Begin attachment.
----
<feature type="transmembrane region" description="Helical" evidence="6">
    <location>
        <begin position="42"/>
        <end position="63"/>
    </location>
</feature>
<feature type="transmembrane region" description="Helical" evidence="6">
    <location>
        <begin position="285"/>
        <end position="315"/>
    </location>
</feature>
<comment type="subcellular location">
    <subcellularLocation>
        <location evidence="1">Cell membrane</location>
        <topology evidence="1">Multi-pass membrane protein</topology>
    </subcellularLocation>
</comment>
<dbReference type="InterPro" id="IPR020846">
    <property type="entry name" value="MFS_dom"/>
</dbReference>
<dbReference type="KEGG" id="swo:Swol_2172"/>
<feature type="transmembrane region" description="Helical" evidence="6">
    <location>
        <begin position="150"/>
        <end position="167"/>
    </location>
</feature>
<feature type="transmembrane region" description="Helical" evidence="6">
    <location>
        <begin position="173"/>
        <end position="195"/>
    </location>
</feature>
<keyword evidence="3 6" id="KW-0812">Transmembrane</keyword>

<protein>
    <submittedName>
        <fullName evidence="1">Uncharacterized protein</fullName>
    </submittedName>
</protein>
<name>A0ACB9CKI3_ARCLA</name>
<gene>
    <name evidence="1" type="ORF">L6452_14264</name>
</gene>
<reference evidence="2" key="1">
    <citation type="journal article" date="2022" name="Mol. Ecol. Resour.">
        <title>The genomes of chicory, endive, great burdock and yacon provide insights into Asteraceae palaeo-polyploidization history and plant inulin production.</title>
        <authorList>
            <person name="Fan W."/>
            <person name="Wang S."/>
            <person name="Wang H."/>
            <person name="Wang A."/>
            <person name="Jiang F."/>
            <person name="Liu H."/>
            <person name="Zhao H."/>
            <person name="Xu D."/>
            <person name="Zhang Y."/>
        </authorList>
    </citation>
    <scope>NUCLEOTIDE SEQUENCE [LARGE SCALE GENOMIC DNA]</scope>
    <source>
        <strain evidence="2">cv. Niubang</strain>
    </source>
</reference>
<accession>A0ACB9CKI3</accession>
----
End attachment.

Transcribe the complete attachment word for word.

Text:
<feature type="transmembrane region" description="Helical" evidence="6">
    <location>
        <begin position="42"/>
        <end position="63"/>
    </location>
</feature>
<feature type="transmembrane region" description="Helical" evidence="6">
    <location>
        <begin position="285"/>
        <end position="315"/>
    </location>
</feature>
<comment type="subcellular location">
    <subcellularLocation>
        <location evidence="1">Cell membrane</location>
        <topology evidence="1">Multi-pass membrane protein</topology>
    </subcellularLocation>
</comment>
<dbReference type="InterPro" id="IPR020846">
    <property type="entry name" value="MFS_dom"/>
</dbReference>
<dbReference type="KEGG" id="swo:Swol_2172"/>
<feature type="transmembrane region" description="Helical" evidence="6">
    <location>
        <begin position="150"/>
        <end position="167"/>
    </location>
</feature>
<feature type="transmembrane region" description="Helical" evidence="6">
    <location>
        <begin position="173"/>
        <end position="195"/>
    </location>
</feature>
<keyword evidence="3 6" id="KW-0812">Transmembrane</keyword>

<protein>
    <submittedName>
        <fullName evidence="1">Uncharacterized protein</fullName>
    </submittedName>
</protein>
<name>A0ACB9CKI3_ARCLA</name>
<gene>
    <name evidence="1" type="ORF">L6452_14264</name>
</gene>
<reference evidence="2" key="1">
    <citation type="journal article" date="2022" name="Mol. Ecol. Resour.">
        <title>The genomes of chicory, endive, great burdock and yacon provide insights into Asteraceae palaeo-polyploidization history and plant inulin production.</title>
        <authorList>
            <person name="Fan W."/>
            <person name="Wang S."/>
            <person name="Wang H."/>
            <person name="Wang A."/>
            <person name="Jiang F."/>
            <person name="Liu H."/>
            <person name="Zhao H."/>
            <person name="Xu D."/>
            <person name="Zhang Y."/>
        </authorList>
    </citation>
    <scope>NUCLEOTIDE SEQUENCE [LARGE SCALE GENOMIC DNA]</scope>
    <source>
        <strain evidence="2">cv. Niubang</strain>
    </source>
</reference>
<accession>A0ACB9CKI3</accession>